You can usually use these tools (or even events tracking)  for form analysis to see activity on a field by field basis and where people are being tripped up. Making small changes can have a big impact to your conversion rates.

Other tools, such as Mouseflow, allow you to set up funnels, so you can see where there is leakage, and use this against your original perceptions of user journeys.

Another thing to consider is to implement and assess behavioural based CTAs. For example, if a user scrolls 70% down the page on long form content, this might suggest they’re very engaged, so why not allow this to trigger a pop up inviting the reader to join your mailing list? Or perhaps a CTA that only appears after a certain length of time to help qualify their interest in your content? This is likely to be far more effective than immediately triggering a pop up and you can trial different behavioural CTAs to appear to users who show more engaged digital body language.

Making the most of Google Analytics

Using Google Analytics to understand user behaviour

It would be remiss of us to not mention Google Analytics, as this is typically the starting point for most marketers. The above assumes you’ve got appropriate tracking set up, but there is a wealth of information here if you know where to look. Some of our favourite features to review user behaviour are:

  • Event Reporting: This is a must for any marketer! You can create so many different categories, actions and labels, meaning you can analyse the success of behaviour from a granular activity such as when users pause a video, if they download a key content piece or if they click on an important button. You’ll then be able to identify where CTAs are working and where they’re not, as well as how engaging your content is.
  • Behaviour Flow Report: This is so useful to visualise common page paths but also to identify common usability issues. Are many customers returning from an identified page onto the previous one? Is the page clear enough? Where should they go next on their journey? Are the paths that users typically go on the ones you want users to go to? Is there an event that always gets triggered first and does it lead to other events?
  • All Pages Report: This one is fairly standard, but it is useful to look which content on your site gets the most engagement based on average time on page, bounce rate, page views etc. and shouldn’t be overlooked! You can determine pages that work well and where they appear on the user journey – should they be more easily accessed? Are your key pages performing well?
  • Cohorts: Using a technique called cohort analysis, you can separate groups of users who share a common characteristic e.g. all users with the same Acquisition Date. This example would be useful to gauge response to short-term marketing efforts such as an email campaign. You can also analyse how behaviour and performance of groups change from day to day, week to week and month to month, relative to when you acquired those users. We recommend also looking at user retention or revenue, as this can help you understand who your most qualified or loyal customers are. If you can understand when users stop engaging, you may be able to identify commonalities that can be easily remedied.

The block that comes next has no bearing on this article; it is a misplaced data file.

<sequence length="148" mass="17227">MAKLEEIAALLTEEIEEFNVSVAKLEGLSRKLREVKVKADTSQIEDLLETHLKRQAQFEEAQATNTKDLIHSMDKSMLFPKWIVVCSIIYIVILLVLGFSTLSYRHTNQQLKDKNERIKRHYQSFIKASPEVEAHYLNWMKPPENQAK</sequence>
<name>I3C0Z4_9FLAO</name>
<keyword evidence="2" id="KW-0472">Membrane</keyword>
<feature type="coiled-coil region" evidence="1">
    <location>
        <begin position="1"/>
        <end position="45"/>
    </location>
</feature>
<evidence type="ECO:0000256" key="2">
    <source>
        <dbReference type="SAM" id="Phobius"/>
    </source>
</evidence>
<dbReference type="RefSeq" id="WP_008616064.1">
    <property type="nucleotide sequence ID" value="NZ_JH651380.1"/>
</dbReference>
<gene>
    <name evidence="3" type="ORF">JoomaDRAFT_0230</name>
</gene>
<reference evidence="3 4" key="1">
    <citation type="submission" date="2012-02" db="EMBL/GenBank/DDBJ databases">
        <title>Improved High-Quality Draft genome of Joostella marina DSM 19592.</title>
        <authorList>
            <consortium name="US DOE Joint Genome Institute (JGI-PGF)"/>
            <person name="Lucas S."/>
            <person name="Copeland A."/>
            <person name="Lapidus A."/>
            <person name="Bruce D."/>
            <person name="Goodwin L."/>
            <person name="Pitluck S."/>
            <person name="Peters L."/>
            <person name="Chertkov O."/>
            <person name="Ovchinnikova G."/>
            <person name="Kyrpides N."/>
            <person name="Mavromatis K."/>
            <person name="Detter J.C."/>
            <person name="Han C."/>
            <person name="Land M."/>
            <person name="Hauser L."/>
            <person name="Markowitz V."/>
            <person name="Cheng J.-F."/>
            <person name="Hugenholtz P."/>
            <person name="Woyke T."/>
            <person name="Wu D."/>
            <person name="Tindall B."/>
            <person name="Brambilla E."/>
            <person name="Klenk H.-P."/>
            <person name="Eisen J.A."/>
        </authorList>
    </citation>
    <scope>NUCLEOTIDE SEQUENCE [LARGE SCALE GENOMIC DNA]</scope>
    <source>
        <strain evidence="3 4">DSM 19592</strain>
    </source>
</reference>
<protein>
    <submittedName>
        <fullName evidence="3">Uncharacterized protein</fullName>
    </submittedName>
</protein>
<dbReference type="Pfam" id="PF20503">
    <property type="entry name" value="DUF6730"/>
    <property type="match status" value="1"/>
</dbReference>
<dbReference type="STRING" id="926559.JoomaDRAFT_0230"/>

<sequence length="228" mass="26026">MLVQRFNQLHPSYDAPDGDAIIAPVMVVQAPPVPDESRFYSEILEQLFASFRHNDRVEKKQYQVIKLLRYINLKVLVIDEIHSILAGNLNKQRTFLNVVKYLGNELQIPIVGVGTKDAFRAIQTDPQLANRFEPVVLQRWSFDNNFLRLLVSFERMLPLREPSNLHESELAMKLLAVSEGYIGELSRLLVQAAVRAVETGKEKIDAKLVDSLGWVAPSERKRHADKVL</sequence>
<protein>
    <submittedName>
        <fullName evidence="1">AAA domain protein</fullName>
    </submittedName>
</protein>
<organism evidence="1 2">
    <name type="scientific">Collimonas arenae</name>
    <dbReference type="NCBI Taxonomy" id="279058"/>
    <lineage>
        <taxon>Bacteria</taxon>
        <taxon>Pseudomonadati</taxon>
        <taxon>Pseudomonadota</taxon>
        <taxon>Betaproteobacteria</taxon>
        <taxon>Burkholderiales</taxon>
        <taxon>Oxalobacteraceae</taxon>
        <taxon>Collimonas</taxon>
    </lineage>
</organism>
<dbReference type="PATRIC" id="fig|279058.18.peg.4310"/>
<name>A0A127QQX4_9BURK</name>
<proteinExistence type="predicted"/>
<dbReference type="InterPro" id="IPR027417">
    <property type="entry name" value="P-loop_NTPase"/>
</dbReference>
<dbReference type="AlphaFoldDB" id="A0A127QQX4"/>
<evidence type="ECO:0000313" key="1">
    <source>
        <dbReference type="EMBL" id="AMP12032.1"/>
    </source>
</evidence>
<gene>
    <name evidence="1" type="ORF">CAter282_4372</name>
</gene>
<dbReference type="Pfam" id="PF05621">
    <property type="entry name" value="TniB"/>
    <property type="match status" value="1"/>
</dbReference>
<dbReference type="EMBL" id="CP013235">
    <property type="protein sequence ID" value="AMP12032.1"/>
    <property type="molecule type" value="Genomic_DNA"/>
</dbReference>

• Custom Dimension & Metric Reporting: These are available in custom reports and available to use with advanced segments (or used as secondary dimensions in standard reports). Creating custom dimensions can be insightful when creating new groupings. For example, if you created one for users who access a content hub, you may be able to answer questions such as: how many different content pieces are accessed? Was video more popular than other formats? How many content pieces are downloaded each day in a 14 day trial? How many content pieces are downloaded by trial users versus users who have paid for content access?

Let’s not forget the importance of filtering by device. Google Analytics will give you data about which devices your customers are viewing your site from, but we also recommend filtering other behavioural tools by device as an important part of the tracking and amend making. If you look at all data without filtering this, you’ll be diluting your information, and your analysis and recommendations won’t be as strong.

Pulling all the data together

Using behavioural analytics tools to create a cohesive framework

You’ll want to tie all your data into a cohesive framework – using one tool on its own and not cross referencing it with other sources of data will make your findings less powerful. It is also an idea to define and quantify a visitor’s experience and tailor it to your company. What is a good experience? Where do people seem frustrated? Have your changes generated higher engagement or conversions? These should be assessed and improved on an ongoing basis, but setting up a schedule (monthly, quarterly etc.) will help you focus use your efforts on the successes or changes required.

How we can help

To us, using behaviour analytics tools is a necessity in digital marketing strategies, and as part of the services we offer our clients. It’s not enough to drive traffic to a website – you need to know that it’s performing as it should for your customers. We’d love to have a conversation with you about how we can help you understand your data. Please get in touch to see how we can work together to improve your visitor’s user experience and, ultimately, your conversion rates.

author avatar
Jason Carton